Power and Place: Indian Education in America

Feb 15th, 2003 | By | Category: 14-3: Your Heroes Are Not Our Heroes, Media Reviews

POWER AND PLACE COVERby Vine Deloria, Jr., and Daniel R. Wildcat
Fulcrum Resources, 2001
168 pages

Review by Barbi G. Lehn

The current state of, and future goals of, Indian education in America are discussed in this important book. In a series of 16 essays, Vine Deloria, Jr. and Daniel R. Wildcat build on one another’s points and strengthen the arguments each presents for Indian education. This powerful book reads like a drum, never skipping a beat.

Vine Deloria is a Standing Rock Sioux author and a retired university professor of political science and history. Daniel Wildcat (Euchee) is a professor of sociology in the Department of American Indian Studies at Haskell Indian Nations University.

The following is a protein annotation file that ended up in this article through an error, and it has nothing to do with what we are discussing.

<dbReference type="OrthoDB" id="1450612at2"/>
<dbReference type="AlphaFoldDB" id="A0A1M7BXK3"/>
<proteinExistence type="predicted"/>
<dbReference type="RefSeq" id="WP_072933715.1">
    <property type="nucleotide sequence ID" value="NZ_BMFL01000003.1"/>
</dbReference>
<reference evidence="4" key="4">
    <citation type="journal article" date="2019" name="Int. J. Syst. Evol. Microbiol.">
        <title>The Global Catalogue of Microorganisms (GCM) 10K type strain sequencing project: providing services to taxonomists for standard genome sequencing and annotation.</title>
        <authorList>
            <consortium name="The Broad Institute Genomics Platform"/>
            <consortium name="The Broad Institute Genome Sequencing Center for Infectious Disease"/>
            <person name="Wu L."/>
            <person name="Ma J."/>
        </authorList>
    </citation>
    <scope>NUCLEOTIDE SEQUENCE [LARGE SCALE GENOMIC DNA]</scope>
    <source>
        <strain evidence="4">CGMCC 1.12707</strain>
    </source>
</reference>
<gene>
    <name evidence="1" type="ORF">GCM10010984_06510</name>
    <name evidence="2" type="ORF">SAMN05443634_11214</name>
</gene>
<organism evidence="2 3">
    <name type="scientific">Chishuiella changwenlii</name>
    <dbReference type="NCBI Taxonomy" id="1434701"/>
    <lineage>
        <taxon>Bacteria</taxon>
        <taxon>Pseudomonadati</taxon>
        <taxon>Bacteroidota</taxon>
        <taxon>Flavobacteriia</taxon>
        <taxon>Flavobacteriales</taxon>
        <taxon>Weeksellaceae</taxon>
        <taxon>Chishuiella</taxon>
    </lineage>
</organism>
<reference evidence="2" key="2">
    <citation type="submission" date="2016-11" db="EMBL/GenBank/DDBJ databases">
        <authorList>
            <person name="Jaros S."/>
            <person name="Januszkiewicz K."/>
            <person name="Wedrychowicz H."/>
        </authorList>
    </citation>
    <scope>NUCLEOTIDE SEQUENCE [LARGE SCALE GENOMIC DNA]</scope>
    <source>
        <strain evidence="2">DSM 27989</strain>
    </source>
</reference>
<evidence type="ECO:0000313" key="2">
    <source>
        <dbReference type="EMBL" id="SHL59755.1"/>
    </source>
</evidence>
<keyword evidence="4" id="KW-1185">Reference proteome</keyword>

The bibliography is a useful stand-alone guide for Indian educators seeking to give Indian students an exposure to the entire canon of Western educational philosophy, without taking a lot of their time. The Euro-Western canon is critiqued and found lacking. The authors argue that in Euro-Western educational systems there is a lack of a sense of “place” as an internal centering point around which learning occurs. This prevents learning from occurring and personality from developing. This is an essential title for all tribal libraries and highly recommended.

Barbi G. Lehn, MLS, (Santee Sioux Tribe of Nebraska) is the library director at Wheeling Jesuit University in Wheeling, WV. She directed the library at Sinte Gleska University from 1996 until 1999.

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